Monday, February 26

The five horsemen of anti-politics in Congress

The Popular Party has given us an overwhelming episode of anti-politics during the debate and vote on the labor reform. It is a usual tactic of the extreme right to sow chaos to discredit parliamentarism and entangle politics with its tricks. We have discovered that the most trapped in this tangle is the PP. These were his five ways to do anti-politics on Thursday:

one.- not accept the result of a vote. Parliamentary rules are based on scrupulous respect for voting, which is why the voting procedure is strictly included in all parliaments, even in its most pedestrian aspects. For example, in Congress, the president of the Chamber asks the ushers to close the doors, before voting begins. It seems like a domestic whim (“close, there is current”), but if they are not closed, no vote is taken. It is a guarantee and makes the moment sacred. Democracy is sublime, it is based on beautiful abstract ideas, such as the popular will, representation, the equality of all citizens. But it is also prosaic, and in its most prosaic version it becomes simple arithmetic, just at voting time. You can have the most generous ideas and the noblest spirit: if you miss a vote, you lose. If you have it, you win. Point.

two.- evil lose. The acceptability of defeat is an essential part of the creed of any democrat: it is arithmetic sublimated; an abstract idea that becomes mundane with each vote. There is no democracy worthy of the name in which some do not win sometimes and others sometimes. If this is not the case, as was the case in Mexico, where for more than seventy years the same party (the PRI) always won, a democracy is less so. The bad loss of the PP has run amok since 2019, to the point of considering the President of the Government elected by Congress to be illegitimate. And this delegitimization, far from wearing down the government, is destroying the parliamentary institution. Having a bad loss is equivalent to rejecting what the citizens have voted for, because democracy will be imperfect, but the alternatives are much worse.

3.- Foist the errors of a party to Congress of the deputies. Instead of admitting that deputy Casero made a mistake when voting, the PP affirms that the error was computerized. It is very serious: attributing the error to Congress means questioning the digital voting system, that is, the tool thanks to which we trust in the rigor of the voting procedure. If all groups discredited the computer tool every time they lost, what would happen? Simple: we citizens would end up mistrusting the system. As a deputy that I have been, I have been wrong, at least that I remember, on one occasion: during the vote on 3,000 amendments to Rajoy’s General State Budgets. The parliamentarian who has never made a mistake cast the first stone. With the same forcefulness I affirm: every deputy knows that, once the button has been pressed -whether in person or online-, there is no turning back, even if you have voted in favor of resurrecting Hitler yourself by practicing mouth-to-mouth breathing on the lost skull of he.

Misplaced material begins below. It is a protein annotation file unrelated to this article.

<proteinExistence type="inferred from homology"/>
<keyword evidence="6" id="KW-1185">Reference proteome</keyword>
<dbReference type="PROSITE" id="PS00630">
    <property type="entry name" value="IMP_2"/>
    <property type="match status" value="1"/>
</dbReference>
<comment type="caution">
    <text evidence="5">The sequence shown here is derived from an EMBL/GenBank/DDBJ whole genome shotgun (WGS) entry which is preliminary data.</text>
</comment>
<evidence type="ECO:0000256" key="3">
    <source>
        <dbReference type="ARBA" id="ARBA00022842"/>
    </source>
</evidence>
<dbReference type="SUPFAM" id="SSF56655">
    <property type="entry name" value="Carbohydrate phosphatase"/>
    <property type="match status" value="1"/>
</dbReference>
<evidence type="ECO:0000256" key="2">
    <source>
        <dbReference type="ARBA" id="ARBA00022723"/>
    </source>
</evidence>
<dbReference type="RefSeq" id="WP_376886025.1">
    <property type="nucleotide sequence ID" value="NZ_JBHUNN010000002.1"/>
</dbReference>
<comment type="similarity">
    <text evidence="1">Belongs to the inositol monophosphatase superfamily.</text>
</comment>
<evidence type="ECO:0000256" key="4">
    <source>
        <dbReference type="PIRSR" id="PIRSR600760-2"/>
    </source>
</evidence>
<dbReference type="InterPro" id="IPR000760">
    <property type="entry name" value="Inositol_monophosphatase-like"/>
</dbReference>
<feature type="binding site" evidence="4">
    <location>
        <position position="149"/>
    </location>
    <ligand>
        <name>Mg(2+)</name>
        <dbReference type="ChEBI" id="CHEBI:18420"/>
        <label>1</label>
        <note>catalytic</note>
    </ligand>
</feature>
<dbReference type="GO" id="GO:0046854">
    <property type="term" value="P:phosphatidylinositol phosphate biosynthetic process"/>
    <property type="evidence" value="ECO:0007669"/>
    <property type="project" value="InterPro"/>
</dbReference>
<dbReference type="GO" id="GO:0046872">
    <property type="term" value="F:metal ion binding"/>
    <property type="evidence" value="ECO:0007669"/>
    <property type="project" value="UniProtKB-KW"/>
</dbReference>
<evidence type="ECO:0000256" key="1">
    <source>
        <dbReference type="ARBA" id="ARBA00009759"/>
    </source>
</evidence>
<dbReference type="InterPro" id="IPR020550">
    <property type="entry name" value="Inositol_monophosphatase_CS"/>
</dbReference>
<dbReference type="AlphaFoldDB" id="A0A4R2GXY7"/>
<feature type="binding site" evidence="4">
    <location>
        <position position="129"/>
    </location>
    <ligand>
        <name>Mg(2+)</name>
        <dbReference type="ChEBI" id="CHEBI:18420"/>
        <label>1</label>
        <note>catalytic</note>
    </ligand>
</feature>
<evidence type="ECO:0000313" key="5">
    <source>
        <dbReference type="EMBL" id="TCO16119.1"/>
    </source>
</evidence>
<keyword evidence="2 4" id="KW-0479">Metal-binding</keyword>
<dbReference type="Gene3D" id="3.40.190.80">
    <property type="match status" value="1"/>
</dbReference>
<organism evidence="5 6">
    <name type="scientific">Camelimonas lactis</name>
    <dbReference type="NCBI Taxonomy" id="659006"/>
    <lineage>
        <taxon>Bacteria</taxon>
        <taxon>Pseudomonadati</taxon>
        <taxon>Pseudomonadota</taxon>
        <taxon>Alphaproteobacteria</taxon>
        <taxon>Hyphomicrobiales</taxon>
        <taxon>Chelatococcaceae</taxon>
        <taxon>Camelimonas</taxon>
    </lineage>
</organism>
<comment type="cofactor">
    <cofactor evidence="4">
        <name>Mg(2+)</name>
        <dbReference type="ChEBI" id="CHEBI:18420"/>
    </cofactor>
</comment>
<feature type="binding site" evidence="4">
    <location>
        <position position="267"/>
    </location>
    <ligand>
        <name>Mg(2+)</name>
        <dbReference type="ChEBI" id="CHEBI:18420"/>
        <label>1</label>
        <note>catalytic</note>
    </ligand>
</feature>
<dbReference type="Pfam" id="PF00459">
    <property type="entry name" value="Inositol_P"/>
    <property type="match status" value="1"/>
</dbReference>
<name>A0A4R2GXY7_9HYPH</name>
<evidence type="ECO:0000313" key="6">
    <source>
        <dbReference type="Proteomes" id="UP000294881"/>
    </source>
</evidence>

4.- Prevent Congress from being able to resolve the situation by himself. By appealing the result of the vote and the phantasmagorical error before the Constitutional Court, even knowing it was lost beforehand, the PP and Vox once again sow distrust. The Congress has its regulations, its Table, its Board of spokespersons, its general secretary, its lawyers. All of them – politicians and jurists – are in charge of resolving the conflicts that arise on a day-to-day basis. The TC is an additional and extraordinary guarantee, not the recourse to the kicking of the bad losers. Using it, knowing that there is, neither by regulation nor by precedent, any possibility of winning, conveys that the Chamber is not working, that something is wrong. It raises doubts about the institution and those who run it, who are, after all, the deputies themselves. In short, it undermines it.

5.- Downgrading the “vote in conscience” to tacticism: he does not go any further in sowing mistrust. The PP did it by breaking another party, in this case UPN, attracting its deputies to the position popular, without them failing to invoke their convictions and blah, blah, blah. Throughout Thursday, the two UPN parliamentarians assured journalists, deputies and members of the Government that they would vote in favor of the labor reform, as their party requested, despite not agreeing with it. Instead of announcing their true vote and explaining it, they deceived everyone to deprive the government of its legitimate negotiating capacity, in a maneuver evidently agreed upon with the PP. From freedom of conscience they passed into the mud of seedy tactics. All this, with the little excuse of the rights and real wages of 20 million workers. I can’t think of a better way to finish off the glorious day of the PP at the service of anti-politics.



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